Fifth Element 2 small

The Grand Cinema Tacoma, WA


Dr. Lathiena Nervo Ph.D.

Assistant Professor of Biology, Pacific Lutheran University

The Fifth Element— Can You 3D Print a Person? The Science of Cell Development and Tissue Printing

Is it possible to 3D print a human? Like many things in science the answer isn't yes or no. It's somewhere in between. PLU Professor Lathiena Nervo, Ph.D. will discuss the current landscape of bioengineering, specifically 3D Bioprinting, a type of printing that requires the use of bioink made up of a compilation of organic and inorganic materials to build tissues and organs. Dr. Nervo will outline what we are currently able to 3D bioprint and the possibilities of this amazing technique in the future.

Presented as part of the 2022 National Evening of Science on Screen.

The Grand Cinema Tacoma, WA

Film Synopsis

In the colorful future, a cab driver unwittingly becomes the central figure in the search for a legendary cosmic weapon to keep Evil and Mr. Zorg at bay.

    In the 23rd century, a New York City cabbie, Korben Dallas (Bruce Willis), finds the fate of the world in his hands when Leeloo (Milla Jovovich) falls into his cab. As the embodiment of the fifth element, Leeloo needs to combine with the other four to keep the approaching Great Evil from destroying the world. Together with Father Vito Cornelius (Ian Holm) and zany broadcaster Ruby Rhod (Chris Tucker), Dallas must race against time and the wicked industrialist Zorg (Gary Oldman) to save humanity. — Rotten Tomatoes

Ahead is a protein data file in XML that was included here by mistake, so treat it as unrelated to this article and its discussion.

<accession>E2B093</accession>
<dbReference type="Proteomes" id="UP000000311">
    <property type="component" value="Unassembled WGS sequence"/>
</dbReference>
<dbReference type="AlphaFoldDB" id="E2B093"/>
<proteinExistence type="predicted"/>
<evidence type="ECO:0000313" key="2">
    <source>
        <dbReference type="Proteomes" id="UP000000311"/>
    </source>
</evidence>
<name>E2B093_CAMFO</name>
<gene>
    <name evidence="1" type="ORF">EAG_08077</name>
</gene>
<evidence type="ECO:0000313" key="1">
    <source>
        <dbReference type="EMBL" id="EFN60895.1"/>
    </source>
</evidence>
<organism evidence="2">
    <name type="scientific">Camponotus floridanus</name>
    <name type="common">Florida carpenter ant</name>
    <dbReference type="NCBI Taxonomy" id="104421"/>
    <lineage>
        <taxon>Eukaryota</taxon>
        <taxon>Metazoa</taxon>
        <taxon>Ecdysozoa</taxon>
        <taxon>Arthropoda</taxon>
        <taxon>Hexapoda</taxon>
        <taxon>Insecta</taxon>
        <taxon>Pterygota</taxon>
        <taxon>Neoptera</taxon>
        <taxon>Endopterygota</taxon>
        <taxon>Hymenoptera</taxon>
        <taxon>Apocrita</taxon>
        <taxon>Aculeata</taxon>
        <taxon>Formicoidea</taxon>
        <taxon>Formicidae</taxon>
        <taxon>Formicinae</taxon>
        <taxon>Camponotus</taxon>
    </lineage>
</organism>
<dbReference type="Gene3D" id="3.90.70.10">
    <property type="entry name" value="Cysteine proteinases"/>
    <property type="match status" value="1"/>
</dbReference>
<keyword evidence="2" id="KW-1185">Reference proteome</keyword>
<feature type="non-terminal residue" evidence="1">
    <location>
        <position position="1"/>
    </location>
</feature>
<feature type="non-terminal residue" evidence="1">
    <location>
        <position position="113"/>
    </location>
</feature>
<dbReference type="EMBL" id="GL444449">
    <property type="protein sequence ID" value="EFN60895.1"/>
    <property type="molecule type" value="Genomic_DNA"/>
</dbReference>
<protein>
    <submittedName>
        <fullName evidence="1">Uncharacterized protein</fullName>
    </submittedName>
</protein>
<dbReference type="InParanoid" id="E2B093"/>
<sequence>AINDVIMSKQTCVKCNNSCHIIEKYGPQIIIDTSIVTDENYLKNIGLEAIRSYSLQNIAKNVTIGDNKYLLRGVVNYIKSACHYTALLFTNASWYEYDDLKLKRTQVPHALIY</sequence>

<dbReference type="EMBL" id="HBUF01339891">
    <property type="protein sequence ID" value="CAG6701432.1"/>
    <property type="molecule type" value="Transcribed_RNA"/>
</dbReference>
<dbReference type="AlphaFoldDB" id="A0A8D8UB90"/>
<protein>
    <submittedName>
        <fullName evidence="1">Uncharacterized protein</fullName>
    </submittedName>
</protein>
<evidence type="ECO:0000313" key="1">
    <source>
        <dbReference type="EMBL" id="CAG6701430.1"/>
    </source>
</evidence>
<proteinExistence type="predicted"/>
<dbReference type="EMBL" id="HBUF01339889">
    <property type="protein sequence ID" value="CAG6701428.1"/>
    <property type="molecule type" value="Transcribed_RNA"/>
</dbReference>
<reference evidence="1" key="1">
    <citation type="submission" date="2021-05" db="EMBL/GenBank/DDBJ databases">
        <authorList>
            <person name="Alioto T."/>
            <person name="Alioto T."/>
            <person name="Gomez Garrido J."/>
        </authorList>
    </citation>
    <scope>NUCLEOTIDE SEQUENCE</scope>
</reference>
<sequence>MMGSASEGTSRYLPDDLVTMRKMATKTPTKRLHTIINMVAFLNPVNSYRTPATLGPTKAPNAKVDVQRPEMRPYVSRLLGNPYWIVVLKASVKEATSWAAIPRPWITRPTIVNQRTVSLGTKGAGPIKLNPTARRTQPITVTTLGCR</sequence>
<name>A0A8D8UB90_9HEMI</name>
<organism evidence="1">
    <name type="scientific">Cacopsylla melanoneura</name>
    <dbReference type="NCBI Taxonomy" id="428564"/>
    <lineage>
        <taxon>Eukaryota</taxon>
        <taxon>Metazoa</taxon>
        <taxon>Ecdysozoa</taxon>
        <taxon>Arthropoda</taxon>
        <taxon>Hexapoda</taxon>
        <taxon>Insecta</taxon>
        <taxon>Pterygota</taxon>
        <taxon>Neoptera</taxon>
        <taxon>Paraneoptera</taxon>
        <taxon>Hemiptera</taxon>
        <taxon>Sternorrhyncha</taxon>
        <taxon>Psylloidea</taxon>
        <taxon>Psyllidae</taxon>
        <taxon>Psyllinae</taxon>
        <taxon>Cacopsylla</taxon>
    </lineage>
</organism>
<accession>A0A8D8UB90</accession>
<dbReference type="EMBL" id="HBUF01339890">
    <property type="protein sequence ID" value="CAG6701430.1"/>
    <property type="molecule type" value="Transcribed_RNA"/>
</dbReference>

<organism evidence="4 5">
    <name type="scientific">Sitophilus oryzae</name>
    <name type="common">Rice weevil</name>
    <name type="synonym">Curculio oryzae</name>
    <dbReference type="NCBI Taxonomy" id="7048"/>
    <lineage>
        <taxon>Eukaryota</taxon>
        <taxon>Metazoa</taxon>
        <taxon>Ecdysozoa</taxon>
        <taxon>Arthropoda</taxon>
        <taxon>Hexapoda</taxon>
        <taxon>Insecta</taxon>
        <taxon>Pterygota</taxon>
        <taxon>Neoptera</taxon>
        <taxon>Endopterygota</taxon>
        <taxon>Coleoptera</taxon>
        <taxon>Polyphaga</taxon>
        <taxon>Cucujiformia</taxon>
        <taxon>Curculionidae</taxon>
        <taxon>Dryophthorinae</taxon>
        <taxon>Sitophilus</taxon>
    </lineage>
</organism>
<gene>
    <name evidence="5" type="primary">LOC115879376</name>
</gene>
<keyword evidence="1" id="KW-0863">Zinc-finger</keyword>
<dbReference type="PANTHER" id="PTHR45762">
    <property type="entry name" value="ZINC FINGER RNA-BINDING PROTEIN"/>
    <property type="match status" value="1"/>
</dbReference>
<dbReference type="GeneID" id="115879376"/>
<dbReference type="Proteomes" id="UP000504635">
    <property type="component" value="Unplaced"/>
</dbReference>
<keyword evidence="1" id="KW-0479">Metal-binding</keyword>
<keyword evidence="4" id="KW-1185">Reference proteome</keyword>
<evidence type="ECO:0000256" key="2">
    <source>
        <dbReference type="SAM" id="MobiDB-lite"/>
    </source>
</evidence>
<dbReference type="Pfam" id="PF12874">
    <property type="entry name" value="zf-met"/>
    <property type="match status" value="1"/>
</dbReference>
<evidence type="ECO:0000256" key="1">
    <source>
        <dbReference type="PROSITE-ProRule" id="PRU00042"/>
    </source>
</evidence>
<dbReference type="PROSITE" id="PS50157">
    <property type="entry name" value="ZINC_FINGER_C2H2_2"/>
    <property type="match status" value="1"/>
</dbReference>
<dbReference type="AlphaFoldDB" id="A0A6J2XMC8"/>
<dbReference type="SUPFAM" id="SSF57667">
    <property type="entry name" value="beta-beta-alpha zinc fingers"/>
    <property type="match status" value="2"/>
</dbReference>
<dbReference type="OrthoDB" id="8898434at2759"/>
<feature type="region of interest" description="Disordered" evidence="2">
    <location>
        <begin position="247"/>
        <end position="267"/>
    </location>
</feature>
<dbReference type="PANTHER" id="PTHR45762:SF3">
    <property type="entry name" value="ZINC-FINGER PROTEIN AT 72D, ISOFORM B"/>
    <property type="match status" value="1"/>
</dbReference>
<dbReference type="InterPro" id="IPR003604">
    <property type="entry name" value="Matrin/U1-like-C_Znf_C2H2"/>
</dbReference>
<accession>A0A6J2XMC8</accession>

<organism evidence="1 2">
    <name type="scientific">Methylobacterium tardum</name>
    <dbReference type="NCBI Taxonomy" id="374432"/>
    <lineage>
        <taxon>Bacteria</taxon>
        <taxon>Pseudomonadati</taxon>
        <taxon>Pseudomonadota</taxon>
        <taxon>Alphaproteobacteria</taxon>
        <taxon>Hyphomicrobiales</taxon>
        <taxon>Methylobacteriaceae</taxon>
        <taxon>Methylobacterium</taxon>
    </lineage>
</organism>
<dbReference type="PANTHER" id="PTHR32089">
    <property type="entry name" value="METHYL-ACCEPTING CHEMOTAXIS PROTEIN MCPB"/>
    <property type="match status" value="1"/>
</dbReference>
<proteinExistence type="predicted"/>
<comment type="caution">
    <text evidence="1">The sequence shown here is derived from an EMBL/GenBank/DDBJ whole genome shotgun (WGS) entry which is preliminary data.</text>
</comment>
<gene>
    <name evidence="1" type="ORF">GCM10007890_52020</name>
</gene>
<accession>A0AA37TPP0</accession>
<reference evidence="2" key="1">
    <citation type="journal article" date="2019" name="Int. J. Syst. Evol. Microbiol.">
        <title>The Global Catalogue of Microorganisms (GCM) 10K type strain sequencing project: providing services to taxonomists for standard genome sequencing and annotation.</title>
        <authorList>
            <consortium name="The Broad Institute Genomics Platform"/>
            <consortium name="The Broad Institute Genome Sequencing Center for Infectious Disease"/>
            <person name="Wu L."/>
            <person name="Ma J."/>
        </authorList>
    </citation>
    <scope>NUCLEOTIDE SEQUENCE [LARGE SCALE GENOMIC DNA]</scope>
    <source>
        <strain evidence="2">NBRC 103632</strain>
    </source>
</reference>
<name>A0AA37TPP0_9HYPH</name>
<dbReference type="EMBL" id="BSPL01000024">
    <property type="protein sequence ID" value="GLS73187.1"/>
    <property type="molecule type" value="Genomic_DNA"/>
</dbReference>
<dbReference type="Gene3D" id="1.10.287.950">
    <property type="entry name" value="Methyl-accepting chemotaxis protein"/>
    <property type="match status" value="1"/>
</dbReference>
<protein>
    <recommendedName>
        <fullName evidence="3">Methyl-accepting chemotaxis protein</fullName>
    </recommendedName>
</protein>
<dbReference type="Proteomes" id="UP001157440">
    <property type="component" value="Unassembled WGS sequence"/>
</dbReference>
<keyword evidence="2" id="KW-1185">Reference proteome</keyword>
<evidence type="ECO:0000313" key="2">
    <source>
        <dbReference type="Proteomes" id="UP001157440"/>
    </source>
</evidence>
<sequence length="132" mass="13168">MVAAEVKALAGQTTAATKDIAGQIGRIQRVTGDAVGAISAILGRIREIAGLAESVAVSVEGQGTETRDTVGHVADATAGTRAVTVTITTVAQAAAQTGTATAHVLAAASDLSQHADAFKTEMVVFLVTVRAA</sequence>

Image courtesy of Columbia Pictures/Sony Pictures Entertainment/Photofest

    About the Speaker

    Dr. Lathiena Nervo is an Assistant Professor in Pacific Lutheran University's Biology Department where she teaches Developmental Biology and Tissue Formation and Engineering. Her research focuses on how cells communicate with each other during embryonic tissue formation and how the 3D space limitations influence that communication. She earned her Ph.D. in Cell and Developmental Biology from UMBC and then completed a postdoctoral fellowship at the University of North Carolina at Chapel Hill.